Run something completely hidden from the end-user.
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This vbscript will run any command hidden. Using Windows Scripting Host (WSH) is the only native Windows way to run a script completely hidden. Alternatively, you could compile and EXE, but ... meh. PowerShell doesn't run things hidden yet; since -WindowStyle Hidden isn't sufficient. Hopefully we'll have a pwshw.exe soon and this repo can be antiquated.

If you're wanting to run PowerShell hidden, try HiddenPowershell for more terse execution.


Download HiddenRun.vbs

I suggest grabbing it at boot with a startup script, via GPO. Users won't see the the powershell console of a startup script, so it's not invasive. Be sure to adjust the $path:

powershell.exe -ExecutionPolicy Bypass -NoProfile -NonInteractive -WindowStyle Hidden -Command "$path = 'C:\Temp'; [Net.ServicePointManager]::SecurityProtocol = [Net.SecurityProtocolType]::Tls12; Invoke-WebRequest -Uri '' -OutFile ('{0}\HiddenRun.vbs' -f $path) -UseBasicParsing"

‼️ Wherever you put it, be sure users can read, but not write to it.

Be sure you check for the latest release. I don't expect a lot of changes to this script, but now that it's open source ... who knows?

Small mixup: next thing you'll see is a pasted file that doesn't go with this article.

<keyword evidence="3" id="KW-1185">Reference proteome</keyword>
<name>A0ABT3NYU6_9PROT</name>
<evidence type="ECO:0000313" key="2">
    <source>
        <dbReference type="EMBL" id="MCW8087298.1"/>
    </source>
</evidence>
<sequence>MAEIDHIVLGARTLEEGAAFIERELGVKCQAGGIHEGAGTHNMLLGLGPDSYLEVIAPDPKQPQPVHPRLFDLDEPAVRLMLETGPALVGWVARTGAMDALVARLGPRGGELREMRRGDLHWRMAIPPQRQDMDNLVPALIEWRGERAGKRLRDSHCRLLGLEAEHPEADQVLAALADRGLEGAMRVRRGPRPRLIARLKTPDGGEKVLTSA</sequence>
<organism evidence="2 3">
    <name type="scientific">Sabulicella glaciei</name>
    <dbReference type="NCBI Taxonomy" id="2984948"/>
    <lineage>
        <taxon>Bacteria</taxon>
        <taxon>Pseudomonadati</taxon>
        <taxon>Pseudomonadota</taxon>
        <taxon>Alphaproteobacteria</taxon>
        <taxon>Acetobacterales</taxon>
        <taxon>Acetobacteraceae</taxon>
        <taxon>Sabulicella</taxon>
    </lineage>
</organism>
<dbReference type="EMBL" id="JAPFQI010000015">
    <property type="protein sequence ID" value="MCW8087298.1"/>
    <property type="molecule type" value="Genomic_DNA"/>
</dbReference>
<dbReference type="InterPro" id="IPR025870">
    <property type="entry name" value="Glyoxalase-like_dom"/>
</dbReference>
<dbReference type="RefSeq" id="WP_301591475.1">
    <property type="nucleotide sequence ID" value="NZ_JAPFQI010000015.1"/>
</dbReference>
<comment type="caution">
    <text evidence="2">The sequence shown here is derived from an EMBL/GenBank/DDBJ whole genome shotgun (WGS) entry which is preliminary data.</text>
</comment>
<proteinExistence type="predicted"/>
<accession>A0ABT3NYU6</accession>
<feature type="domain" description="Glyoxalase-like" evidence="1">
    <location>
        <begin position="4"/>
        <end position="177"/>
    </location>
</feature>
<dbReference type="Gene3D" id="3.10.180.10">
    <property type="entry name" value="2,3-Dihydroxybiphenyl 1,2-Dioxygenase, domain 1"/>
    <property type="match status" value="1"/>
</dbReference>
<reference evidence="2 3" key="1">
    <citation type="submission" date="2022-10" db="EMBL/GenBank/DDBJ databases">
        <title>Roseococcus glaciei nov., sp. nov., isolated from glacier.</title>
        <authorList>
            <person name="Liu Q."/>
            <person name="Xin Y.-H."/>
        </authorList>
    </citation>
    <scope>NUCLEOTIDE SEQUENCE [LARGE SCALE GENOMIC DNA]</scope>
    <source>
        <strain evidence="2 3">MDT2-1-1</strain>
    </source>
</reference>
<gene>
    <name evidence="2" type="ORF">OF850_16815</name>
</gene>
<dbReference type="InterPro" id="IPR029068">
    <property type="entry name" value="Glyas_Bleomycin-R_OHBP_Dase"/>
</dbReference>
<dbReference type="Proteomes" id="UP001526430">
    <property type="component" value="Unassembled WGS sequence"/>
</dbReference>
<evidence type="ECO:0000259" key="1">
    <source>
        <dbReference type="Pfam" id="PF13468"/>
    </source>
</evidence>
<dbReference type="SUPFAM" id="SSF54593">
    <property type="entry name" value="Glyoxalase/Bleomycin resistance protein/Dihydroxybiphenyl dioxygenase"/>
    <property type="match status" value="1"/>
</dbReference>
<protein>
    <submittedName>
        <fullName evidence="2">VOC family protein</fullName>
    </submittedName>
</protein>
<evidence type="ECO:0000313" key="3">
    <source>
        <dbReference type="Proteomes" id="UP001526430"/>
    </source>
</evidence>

I know this seems simple, but pratical implementation is usually a bit more complex. Here's how I've made it happen.

Execute Command

Do not use cscript.exe; it will cause a console window to appear.

wscript.exe HiddenRun.vbs C:\Temp\CustomFoo.bat

This Will run your custom batch script in a completely hidden console by calling the batch script like this:


If you have machines that have Windows Scripting Host (WSH) file extensions (like .vbs) disassociated from WSH; then you will need to add the //E:vbscript parameter:

wscript.exe //E:vbscript HiddenRun.vbs ...


Logging is done to Event Viewer. There will be two events for every run of the script. One at the start of the run, and the other at the completion/finish. The details of the logs are:

  • Event Path: Windows Logs\Application
  • Source: WSH
  • Event ID: Depends on Status
    • Success: 0 Script Finished; Command Exited with 0.
    • Error: 1 Script Finished; Command Exited with something other than 0.
    • Information: 4 Script Starting


The Event ID of the starting message will always be 4 (informational). Here's an example of what that will look like:

HiddenRun Running: 


The Event ID of the finished message will be 0 (success). If your command exits with a non-zero exit code, the Event ID will be 1 (error).

Here's an example of what a success looks like; Event ID is 0:

HiddenRun Exited: 
	Exit Code: 0

Here's an example of what an error looks like; Event ID is 1:

HiddenRun Exited: 
	Exit Code: -1